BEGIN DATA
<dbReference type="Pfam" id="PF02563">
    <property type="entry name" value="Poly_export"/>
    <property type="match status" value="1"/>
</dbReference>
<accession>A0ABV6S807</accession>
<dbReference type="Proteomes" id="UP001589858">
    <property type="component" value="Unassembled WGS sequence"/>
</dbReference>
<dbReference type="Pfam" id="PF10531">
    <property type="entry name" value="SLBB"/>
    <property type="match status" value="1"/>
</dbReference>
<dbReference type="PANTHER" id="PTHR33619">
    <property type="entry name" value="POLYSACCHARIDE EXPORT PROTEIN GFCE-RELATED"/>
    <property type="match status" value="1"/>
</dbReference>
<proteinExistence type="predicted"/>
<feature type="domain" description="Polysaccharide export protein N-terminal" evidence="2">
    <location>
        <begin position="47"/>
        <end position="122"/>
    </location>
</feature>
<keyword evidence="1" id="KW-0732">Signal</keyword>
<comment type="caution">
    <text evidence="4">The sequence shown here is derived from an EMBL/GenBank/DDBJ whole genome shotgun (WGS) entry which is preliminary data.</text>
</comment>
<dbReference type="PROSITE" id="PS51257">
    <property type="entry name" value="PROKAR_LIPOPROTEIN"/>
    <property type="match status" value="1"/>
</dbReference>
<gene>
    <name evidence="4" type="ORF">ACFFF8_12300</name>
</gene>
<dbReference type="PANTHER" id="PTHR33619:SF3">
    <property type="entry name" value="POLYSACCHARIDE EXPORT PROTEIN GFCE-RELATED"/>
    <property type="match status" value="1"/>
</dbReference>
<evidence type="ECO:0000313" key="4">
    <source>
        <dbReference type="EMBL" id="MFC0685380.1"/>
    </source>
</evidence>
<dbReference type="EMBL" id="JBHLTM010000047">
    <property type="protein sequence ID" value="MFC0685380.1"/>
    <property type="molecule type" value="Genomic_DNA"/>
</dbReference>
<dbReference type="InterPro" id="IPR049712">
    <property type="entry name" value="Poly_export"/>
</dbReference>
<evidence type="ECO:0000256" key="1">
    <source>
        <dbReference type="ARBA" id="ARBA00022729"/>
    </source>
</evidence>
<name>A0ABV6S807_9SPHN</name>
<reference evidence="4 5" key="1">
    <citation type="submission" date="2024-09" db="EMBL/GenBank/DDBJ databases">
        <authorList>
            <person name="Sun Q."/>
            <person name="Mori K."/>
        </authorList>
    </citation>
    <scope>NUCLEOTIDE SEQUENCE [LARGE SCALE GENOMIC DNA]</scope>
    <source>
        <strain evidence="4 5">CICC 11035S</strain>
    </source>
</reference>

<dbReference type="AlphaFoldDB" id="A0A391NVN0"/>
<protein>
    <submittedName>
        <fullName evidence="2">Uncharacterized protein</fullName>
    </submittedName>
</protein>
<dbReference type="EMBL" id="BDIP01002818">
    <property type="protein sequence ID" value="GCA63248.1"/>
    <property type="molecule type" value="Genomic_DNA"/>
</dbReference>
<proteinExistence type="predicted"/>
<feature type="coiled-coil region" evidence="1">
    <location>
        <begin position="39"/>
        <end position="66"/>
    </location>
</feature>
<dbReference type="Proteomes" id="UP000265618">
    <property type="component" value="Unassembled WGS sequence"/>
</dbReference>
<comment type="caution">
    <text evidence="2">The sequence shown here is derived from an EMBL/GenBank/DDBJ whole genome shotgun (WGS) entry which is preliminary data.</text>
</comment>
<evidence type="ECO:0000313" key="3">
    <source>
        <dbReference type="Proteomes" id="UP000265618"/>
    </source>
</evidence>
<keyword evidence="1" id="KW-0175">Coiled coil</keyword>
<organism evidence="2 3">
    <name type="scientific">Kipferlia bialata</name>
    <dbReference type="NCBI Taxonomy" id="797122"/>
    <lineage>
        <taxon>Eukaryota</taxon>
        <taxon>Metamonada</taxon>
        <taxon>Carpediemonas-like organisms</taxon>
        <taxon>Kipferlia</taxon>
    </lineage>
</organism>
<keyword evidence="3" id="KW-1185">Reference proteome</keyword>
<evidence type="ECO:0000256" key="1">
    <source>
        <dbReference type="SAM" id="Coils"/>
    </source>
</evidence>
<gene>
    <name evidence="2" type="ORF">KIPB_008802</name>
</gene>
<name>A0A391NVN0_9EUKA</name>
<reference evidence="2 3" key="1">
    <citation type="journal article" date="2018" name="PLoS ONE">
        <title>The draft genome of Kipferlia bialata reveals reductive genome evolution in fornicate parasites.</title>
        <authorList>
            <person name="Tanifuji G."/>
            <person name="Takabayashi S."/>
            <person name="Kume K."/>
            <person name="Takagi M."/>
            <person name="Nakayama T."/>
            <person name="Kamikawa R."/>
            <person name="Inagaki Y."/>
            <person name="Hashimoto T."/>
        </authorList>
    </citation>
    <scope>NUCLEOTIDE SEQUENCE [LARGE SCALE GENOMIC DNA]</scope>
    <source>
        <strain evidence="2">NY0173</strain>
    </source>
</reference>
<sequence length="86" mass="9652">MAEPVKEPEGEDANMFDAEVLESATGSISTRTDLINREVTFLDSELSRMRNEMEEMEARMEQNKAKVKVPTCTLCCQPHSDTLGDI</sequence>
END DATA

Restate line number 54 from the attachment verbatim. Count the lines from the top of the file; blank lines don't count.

    </source>